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Bowdoin Boys in Labrador An Account of the Bowdoin College Scientific Expedition to Labrador led by Prof. Leslie A. Lee of the Biological Department   By: (1835-1920)

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In "Bowdoin Boys in Labrador," author Jonathan Prince Cilley masterfully recounts one of the most remarkable scientific expeditions of the early 20th century. Led by the brilliant Professor Leslie A. Lee from Bowdoin College's Biological Department, this meticulously documented account takes readers on a captivating journey into the uncharted wilderness of Labrador.

Cilley's attention to detail is commendable, as he brings to life the challenges and triumphs faced by the members of this daring expedition. Through his engaging narrative, the reader is immersed in the harsh realities of Labrador's unforgiving terrain, as well as the excitement and curiosity that fueled these brave young men.

What sets this book apart is its unique blend of scientific exploration and human drama. Cilley artfully combines meticulous scientific observations with captivating personal anecdotes, creating a multi-dimensional narrative that offers both educational and emotional depth. He delves into the study of flora and fauna, geology, cartography, and meteorology, providing fascinating insights into the ways in which the Bowdoin Boys expanded our understanding of this remote region.

Furthermore, Cilley's vivid characterizations draw readers into the lives of the expedition's members. From their initial recruitment and training to their day-to-day experiences in the wilderness, we feel a deep connection with these young men and their commitment to scientific discovery. Amidst the frozen landscapes and harsh conditions, their camaraderie, bravery, and determination shine through.

One of the most engaging aspects of the book is Cilley's exploration of the relationships between the Bowdoin Boys and the indigenous Inuit communities they encountered. With sensitivity and respect, the author presents a nuanced perspective on the intersection of different cultures and the exchange of knowledge that occurred during the expedition. These interactions highlight the importance of cross-cultural understanding and cooperation, offering valuable lessons even in today's world.

If there is any criticism to be made, it would be that Cilley occasionally delves too deeply into scientific terminology, potentially alienating readers without a strong scientific background. However, this minor quibble does not detract from the overall enjoyment and educational value of the book.

"Bowdoin Boys in Labrador" is a testament to the unwavering human spirit, the thirst for knowledge, and the importance of scientific exploration. Cilley's meticulous research and engaging storytelling make this an enthralling read for anyone interested in history, adventure, or the wonders of the natural world. From the dramatic accounts of survival in the face of adversity to the beautiful descriptions of Labrador's breathtaking landscapes, this book is a captivating exploration of a forgotten chapter in scientific history.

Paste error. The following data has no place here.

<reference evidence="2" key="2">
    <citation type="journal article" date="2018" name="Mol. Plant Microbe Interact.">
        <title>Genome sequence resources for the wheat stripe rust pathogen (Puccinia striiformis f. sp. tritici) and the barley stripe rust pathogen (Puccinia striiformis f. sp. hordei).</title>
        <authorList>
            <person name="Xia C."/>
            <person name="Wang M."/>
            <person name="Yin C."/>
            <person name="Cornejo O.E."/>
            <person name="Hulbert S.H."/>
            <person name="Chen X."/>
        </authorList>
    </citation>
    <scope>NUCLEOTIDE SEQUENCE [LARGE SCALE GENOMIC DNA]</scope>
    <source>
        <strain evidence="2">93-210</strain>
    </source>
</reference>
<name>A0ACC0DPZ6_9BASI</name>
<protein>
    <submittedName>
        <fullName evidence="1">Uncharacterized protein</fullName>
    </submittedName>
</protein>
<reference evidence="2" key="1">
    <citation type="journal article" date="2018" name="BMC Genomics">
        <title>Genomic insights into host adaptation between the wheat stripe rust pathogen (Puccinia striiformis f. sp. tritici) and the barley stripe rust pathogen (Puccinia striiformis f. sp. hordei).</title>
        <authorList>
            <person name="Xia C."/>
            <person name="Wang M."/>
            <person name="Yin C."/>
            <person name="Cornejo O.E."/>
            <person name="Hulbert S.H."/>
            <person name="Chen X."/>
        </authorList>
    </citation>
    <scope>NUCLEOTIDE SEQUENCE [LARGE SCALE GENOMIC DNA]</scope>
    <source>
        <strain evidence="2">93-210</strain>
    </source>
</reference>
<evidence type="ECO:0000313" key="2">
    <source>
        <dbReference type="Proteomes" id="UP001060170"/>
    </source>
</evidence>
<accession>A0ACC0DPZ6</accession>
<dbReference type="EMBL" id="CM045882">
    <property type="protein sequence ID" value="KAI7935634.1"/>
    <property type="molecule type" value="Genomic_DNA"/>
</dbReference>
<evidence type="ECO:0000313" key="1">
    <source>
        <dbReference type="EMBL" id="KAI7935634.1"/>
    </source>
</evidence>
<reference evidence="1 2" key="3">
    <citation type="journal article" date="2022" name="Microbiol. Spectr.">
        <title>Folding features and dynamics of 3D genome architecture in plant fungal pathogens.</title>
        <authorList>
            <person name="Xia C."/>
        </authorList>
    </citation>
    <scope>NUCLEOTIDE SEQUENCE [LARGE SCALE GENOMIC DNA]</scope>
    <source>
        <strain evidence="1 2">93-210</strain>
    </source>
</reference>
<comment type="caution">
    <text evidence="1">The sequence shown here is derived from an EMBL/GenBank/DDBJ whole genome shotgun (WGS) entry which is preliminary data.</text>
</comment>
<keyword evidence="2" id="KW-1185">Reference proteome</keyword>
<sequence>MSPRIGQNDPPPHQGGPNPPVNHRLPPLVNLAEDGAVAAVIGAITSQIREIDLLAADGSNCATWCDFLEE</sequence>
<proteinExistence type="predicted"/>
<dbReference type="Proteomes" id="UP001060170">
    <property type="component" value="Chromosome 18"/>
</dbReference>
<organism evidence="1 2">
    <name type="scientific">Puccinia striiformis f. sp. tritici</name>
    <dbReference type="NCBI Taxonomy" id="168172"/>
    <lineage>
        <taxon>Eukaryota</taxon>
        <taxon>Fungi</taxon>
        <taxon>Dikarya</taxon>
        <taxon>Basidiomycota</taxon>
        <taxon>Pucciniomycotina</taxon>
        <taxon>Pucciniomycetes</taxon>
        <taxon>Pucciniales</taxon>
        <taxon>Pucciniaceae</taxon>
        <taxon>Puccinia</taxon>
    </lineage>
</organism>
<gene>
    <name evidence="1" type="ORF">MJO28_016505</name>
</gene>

First Page:


An Account of the Bowdoin College Scientific Expedition to Labrador Led by Prof. Leslie A. Lee of the Biological Department



Rockland, Maine: Rockland Publishing Company


This letter from the President of Bowdoin College is printed as an appropriate preface to the pages which follow.

I thank you for the advanced sheets of the "Bowdoin Boys in Labrador." As Sallust says, "In primis arduum videtur res gestas scribere; quod facta dictis sunt exaequanda."

In this case, the diction is equal to the deed: the clear and vivacious style of the writer is fully up to the level of the brilliant achievements he narrates.

The intrinsic interest of the story, and its connection with the State and the College ought to secure for it a wide reading.

Very truly yours, WILLIAM DEW. HYDE.


ON BOARD THE "JULIA A. DECKER," Port Hawkesbury, Gut of Canso, July 6th. 1891.

Here the staunch Julia lies at anchor waiting for a change in the wind and a break in the fog. To day will be memorable in the annals of the "Micmac" Indians, for Prof. Lee has spent his enforced leisure in putting in anthropometric work among them, inducing braves, squaws and papooses of both sexes to mount the trunk that served as a measuring block and go through the ordeal of having their height, standing and sitting, stretch of arms, various diameters of head and peculiarities of the physiognomy taken down... Continue reading book >>

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